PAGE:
When do you plan to retire?
Depositphotos.com contributor/Depositphotos.com – MarketBeat
No matter how many years until you have to dip into your own savings, it’s still important to have a plan.
The National Retirement Risk Index (NRRI) measures the percentage of working-age households that may not be able to someday meet their preretirement standard of living. The NRRI shows that 50% of households may not have enough money to maintain their living standards in retirement. The NRRI concluded that saving more and working longer may substantially change this trajectory.
A lot of factors play into why people don’t save enough for retirement, but one of the things you can do involves changing your thinking. Let’s go over some toxic retirement savings thoughts you might have and how to eradicate them.
Trap 1: “I’ve got forever to save.”
Actually, time is exactly what you do need on your side when you save for retirement. Unfortunately, when you think you’ll “get around to it” or “you’ll start someday,” that valuable time goes by the wayside.
Can you guess the single biggest financial regret of Americans? According to a Bankrate survey, they highly regretted waiting too long to start saving for retirement. The survey reported that respondents 50 and older expressed this more readily than younger respondents.
Don’t fall into the trap of thinking you’ll have more money and more flexibility to save for retirement “next year” or “in five years.” You’ll have expenses at every turn — the down payment for a new house, daycare expenses, saving for college. The expenses continue to pile up and every year you delay your retirement means you’ll risk not compounding on your savings.
The fact of the matter is that the best time to save for retirement is when you were 16 years old and started your lawn care business.
Trap 2: “If I save just enough to get the company match, I’ll be fine.”
You might not be “fine.” You might need to save more — a lot more.
True, it’s better than nothing. In fact, let’s do some quick math to illustrate what this could look like. Let’s say you make $50,000 per year and your employer’s match totals 5% per year. This means you’d save $2,500 in a year and your company would put in another $2,000, which would total $4,500 per year.
You’d have about $26,200 over the course of 30 years with a 6% annual return. Now, let’s say your salary increased at 2% per year. Your account would be worth close to $70,000 in 30 years. It would go up to just over $200,000 in three decades.
But… $200,000 might not be (and probably isn’t) enough.
Let’s say that instead, you invest 15% of your $50,000 salary, or $625 per month. Just to keep the calculation simple, let’s say you never got another salary increase. If you started at age 22 and saved $625 per month, you’d have about $1.7 million, assuming a 6% return.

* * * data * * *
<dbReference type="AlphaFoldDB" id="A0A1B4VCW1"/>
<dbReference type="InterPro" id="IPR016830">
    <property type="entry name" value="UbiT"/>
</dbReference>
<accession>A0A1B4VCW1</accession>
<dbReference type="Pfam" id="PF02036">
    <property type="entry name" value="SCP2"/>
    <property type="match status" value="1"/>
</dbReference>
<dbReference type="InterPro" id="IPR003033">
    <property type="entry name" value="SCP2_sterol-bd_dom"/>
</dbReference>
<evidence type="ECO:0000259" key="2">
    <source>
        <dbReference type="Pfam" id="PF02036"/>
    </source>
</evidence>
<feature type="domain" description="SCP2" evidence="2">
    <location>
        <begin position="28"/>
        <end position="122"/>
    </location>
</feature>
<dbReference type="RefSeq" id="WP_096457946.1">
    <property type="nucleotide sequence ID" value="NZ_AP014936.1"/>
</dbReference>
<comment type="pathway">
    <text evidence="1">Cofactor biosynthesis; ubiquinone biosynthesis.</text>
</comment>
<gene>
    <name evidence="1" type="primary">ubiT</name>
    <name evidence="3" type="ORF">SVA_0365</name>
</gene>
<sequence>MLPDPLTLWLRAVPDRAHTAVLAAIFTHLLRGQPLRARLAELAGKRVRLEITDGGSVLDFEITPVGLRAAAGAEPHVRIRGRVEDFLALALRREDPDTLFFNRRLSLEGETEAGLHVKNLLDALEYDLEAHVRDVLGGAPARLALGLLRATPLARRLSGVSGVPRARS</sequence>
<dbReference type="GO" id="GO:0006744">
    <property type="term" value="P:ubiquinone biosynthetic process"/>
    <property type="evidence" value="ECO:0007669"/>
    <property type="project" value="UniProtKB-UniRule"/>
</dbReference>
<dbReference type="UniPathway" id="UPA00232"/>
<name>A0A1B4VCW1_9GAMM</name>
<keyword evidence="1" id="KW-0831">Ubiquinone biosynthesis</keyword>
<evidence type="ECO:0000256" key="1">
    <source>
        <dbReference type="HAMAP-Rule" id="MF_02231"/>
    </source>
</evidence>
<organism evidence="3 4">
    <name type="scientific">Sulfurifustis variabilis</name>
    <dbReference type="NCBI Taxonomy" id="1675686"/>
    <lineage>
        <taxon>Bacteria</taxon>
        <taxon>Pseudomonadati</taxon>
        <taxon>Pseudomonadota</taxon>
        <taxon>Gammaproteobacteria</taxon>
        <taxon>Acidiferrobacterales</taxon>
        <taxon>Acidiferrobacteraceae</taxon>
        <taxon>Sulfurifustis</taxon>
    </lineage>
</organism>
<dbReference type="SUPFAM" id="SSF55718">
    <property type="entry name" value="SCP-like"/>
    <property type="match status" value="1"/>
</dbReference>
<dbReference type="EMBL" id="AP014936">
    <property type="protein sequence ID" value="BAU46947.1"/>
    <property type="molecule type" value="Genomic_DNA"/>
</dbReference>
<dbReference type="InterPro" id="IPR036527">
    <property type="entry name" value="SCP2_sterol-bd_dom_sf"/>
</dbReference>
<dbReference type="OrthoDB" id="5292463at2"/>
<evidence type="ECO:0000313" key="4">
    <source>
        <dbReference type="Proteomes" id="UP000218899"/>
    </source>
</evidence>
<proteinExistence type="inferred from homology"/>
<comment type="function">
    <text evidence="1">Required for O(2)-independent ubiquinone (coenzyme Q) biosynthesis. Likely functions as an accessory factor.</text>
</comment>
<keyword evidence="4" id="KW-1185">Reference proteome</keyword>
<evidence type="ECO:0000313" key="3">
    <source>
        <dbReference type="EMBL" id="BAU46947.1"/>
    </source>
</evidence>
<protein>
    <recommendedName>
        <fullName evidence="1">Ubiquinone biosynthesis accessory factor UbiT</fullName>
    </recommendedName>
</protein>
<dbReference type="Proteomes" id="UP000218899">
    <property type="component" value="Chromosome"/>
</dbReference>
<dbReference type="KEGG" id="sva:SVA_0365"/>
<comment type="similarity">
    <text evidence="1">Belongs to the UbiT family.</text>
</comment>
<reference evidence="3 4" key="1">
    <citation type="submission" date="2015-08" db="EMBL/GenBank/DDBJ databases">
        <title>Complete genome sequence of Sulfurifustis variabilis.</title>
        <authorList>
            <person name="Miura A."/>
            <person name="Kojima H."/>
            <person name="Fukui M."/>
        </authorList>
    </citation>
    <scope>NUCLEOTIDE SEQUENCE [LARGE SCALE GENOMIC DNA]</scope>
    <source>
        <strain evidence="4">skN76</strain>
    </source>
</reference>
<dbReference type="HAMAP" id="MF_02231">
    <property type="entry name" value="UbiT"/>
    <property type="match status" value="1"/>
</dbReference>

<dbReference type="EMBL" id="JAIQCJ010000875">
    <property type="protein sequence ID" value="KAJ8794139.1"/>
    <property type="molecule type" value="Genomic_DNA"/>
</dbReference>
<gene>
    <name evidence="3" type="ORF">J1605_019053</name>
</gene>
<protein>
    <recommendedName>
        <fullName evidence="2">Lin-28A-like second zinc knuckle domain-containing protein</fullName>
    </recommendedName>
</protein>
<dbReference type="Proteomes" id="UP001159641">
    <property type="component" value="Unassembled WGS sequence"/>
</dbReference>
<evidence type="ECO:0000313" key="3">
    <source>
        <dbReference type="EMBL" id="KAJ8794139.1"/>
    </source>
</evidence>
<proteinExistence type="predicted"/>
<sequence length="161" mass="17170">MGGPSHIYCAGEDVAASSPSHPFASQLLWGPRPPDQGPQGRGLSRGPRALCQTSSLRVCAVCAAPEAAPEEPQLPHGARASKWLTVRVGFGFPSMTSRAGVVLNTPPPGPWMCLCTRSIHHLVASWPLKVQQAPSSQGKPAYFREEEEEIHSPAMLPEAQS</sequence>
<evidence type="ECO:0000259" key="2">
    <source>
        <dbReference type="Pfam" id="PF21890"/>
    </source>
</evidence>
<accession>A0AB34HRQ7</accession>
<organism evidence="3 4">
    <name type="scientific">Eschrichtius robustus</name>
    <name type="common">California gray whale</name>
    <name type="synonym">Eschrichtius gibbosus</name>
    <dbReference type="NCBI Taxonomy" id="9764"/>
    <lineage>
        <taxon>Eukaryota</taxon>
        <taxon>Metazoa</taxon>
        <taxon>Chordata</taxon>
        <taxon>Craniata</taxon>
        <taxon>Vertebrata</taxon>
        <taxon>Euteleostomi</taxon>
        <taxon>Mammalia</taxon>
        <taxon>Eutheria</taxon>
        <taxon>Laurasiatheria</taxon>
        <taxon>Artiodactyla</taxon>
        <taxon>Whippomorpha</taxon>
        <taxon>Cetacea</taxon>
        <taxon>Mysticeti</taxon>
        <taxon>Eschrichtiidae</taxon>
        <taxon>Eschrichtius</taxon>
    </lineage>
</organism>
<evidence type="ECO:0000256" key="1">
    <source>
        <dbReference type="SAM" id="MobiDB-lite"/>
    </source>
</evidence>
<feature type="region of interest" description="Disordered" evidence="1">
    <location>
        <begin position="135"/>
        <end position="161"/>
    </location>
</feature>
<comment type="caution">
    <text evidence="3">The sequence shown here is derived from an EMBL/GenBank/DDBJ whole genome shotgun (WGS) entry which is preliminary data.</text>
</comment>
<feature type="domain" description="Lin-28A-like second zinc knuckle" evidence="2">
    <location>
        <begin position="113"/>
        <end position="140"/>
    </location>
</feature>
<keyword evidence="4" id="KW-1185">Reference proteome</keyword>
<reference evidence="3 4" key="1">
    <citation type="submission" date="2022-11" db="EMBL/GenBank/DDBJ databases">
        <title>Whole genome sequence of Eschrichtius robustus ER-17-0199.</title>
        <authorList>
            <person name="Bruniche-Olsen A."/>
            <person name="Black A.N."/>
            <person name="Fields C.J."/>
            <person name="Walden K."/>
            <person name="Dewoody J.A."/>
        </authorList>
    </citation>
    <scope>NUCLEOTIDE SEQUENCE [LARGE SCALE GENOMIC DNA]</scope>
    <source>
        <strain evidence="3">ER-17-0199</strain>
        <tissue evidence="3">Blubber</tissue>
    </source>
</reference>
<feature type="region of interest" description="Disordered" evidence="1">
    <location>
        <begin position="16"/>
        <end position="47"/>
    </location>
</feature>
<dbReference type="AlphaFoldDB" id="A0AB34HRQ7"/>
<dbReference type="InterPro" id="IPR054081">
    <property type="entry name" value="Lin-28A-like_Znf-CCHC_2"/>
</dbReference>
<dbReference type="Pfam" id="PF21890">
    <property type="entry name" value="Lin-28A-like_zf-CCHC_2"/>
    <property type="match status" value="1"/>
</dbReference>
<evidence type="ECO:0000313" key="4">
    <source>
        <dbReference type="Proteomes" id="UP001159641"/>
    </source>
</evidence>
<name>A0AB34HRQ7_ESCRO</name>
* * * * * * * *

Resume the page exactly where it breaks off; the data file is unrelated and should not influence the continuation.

In other words, save more than just the employee match.
Trap 3: “It’s too hard to invest.”
However, when you put a mental block in place that it’s too hard to save, you may always believe that only “other people” get rich investing or “other people” can save — but not you.
These mental blocks are powerful, and they can become a self-fulfilling prophecy.
Visit your company’s human resources office and ask for an appointment with a representative from the company who manages your retirement account. They can make it much easier to help you set up your retirement fund and even help you arrange it so you don’t even miss the money when it’s taken out of your paycheck.
Don’t fall for this ever-present mental block. Investing can become second nature, if only you take action and remove the fear. Sometimes having a financial advisor to guide you can change everything.
Trap 4: “I’ll never accrue enough money to make a difference.”
Let’s take a look at how much you’d need to invest monthly to build a $1 million nest egg by age 65. Assuming a 7% annual rate of return, you’d need to save:
- $381 per month start at age 25
- $820 per month if you start at age 35
- $1,920 per month if you start at age 45
- $5,778 per month if you start at age 55
Admittedly, you’ll need to save a lot more starting at age 55, but consider how saving in a pretax retirement plan may help you feel the bite less. Let’s say you elect to save $500 per month. Because money gets taken out of your paycheck before taxes, you will not see $500 less in your paycheck.
However, do consider whether a pretax IRA or 401(k) makes more sense for you compared to a Roth 401(k) or IRA. You can consult a financial advisor to find out which makes sense for your financial situation. (You can elect to do a combination of both as well.)
Trap 5: “I can make up a savings shortfall by retiring later or working part-time in retirement.”
You may not actually be able to do that.
Many workers must stop working earlier than they had planned due to health reasons, caring for a spouse or family member or due to other reasons. You don’t know what the status of your health or family needs will look like, so planning to work at an advanced age isn’t always feasible.
In addition, it’s important to remember that unemployed older adults traditionally get hired more slowly, particularly during a recession. Older workers’ unemployment rate remains below that of their younger counterparts, according to the AARP Public Policy Institute.
Avoid Retirement Thought Traps
Traps like “I can’t…” or “It’s too hard…” can signal the death knell for your portfolio. You can face a considerable savings shortfall if you let these “thought traps” take over.
Most of the time, a candid conversation with a financial advisor can help you realize that you can’t afford not to take action on your retirement savings. The earlier, the better, yes — but saving now versus later will pay dividends down the road. (Literally.)